Lawyers for Pakistan's President Pervez Musharraf argued in the Supreme Court yesterday that he should be allowed to run in an October 6 election despite opposition from parties demanding an end to military rule.
The Supreme Court, ringed by tight security to stop opposition protests, has been hearing challenges to Musharraf's plans to seek another term in office.
The court is hearing three petitions challenging Musharraf's right to retain the posts of president and army chief, the legality of being elected in uniform, and whether he can get a mandate from outgoing assemblies.
The court, which on Monday dismissed three other petitions on technical grounds, is expected to deliver a ruling this week.
Attorney General Malik Abdul Qayyum told the court Musharraf had the right to contest the election and the challenges had no merit. "They want to disrupt the election, they don't want this election to go ahead," Qayyum said. Musharraf has said he would quit the army after wining another term.
Qayyum said if not re-elected, Musharraf would remain army chief until a new president nominated a commander. Musharraf is both president and army chief under a law that expires at the end of the year. His term as president expires on November 15.
If the court blocks Musharraf, analysts say he might impose emergency rule. Or, he could dissolve parliament and try to get re-elected by new assemblies after general elections due by mid-January, though his coalition is likely to suffer losses.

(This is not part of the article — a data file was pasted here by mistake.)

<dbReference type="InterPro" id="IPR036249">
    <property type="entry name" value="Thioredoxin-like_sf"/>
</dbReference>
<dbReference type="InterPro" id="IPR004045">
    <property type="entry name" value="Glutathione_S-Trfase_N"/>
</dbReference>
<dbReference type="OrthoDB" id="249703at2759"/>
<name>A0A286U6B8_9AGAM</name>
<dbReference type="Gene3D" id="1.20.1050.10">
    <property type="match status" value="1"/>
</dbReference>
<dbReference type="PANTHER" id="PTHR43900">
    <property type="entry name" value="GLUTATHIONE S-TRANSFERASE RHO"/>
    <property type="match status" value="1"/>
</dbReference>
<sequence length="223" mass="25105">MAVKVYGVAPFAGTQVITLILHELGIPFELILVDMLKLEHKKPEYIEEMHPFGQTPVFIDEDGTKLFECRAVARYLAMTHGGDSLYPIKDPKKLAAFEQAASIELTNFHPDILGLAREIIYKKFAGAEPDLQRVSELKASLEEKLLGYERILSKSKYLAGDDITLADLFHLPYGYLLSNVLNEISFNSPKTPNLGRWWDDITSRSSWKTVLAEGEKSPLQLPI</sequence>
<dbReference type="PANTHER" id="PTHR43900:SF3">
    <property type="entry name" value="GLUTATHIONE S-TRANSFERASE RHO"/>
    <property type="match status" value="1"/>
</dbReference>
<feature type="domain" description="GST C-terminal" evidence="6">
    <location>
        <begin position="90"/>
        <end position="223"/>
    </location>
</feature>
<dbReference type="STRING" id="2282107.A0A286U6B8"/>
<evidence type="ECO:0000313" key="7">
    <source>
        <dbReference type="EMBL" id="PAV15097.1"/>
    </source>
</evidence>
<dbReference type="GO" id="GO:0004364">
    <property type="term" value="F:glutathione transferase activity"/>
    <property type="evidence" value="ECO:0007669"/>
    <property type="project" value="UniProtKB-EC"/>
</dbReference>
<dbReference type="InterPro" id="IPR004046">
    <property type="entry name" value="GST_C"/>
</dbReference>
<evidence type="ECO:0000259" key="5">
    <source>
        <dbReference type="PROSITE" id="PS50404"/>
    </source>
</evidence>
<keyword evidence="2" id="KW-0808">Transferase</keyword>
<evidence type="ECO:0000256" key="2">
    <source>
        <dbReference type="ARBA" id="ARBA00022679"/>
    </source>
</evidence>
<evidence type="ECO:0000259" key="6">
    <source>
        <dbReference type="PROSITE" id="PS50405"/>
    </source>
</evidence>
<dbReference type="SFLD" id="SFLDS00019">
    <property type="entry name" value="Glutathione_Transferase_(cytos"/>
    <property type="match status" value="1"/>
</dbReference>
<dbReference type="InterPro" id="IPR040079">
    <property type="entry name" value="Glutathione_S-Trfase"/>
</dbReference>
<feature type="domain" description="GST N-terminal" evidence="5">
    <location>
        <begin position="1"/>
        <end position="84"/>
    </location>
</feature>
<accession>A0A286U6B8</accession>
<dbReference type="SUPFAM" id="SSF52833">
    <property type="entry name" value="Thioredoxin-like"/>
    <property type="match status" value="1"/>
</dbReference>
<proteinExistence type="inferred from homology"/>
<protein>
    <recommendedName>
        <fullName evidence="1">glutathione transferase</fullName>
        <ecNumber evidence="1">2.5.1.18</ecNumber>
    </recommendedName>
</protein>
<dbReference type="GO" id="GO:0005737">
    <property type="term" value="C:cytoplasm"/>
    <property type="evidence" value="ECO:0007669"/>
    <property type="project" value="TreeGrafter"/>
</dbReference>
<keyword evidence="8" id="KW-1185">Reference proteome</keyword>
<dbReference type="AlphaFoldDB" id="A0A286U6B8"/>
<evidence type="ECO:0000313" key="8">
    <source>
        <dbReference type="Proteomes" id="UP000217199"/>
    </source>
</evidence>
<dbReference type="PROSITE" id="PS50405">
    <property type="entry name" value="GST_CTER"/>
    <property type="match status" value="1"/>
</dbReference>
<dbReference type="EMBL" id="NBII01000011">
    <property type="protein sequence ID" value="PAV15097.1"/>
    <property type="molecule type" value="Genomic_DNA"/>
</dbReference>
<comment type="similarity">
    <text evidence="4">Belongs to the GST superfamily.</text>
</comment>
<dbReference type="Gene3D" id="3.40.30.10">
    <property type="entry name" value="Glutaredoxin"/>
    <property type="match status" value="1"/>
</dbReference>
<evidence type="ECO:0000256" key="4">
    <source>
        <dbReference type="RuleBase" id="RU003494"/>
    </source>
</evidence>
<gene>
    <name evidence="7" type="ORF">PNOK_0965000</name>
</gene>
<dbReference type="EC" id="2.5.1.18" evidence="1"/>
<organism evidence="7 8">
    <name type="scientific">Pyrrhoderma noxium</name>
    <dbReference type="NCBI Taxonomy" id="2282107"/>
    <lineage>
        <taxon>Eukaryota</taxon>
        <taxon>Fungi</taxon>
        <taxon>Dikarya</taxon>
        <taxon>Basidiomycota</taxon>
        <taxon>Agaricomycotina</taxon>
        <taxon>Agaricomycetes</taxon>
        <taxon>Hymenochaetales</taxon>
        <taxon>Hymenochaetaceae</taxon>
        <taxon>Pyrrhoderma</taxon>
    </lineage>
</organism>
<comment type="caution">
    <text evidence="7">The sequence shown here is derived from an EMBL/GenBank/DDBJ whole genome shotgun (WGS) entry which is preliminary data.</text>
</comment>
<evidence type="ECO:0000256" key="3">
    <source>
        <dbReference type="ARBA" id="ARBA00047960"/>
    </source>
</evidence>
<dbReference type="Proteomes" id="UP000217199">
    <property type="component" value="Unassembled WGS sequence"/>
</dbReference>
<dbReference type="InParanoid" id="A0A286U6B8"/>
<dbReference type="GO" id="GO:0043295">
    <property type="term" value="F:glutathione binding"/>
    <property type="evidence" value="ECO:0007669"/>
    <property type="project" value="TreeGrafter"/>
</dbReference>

An opposition alliance led by former Prime Minister Nawaz Sharif's party has said it would resign from assemblies should Musharraf's nomination accepted. However, it said its upper house Senators would vote for Wajihuddin Ahmed, a former Supreme Court judge who resigned in 2000 after refusing to swear allegiance to Musharraf.
An opposition walk-out would not stop the vote - Musharraf only needs a majority of votes cast.
The resignation threat lacks real bite unless the Pakistan People's Party of former Prime Minister Benazir Bhutto joins in.
Bhutto, who plans to return from self-imposed exile on October 18, has been negotiating a power-sharing pact with Musharraf but has been insisting he quit the army before running for re-relection.
Source: China Daily/agencies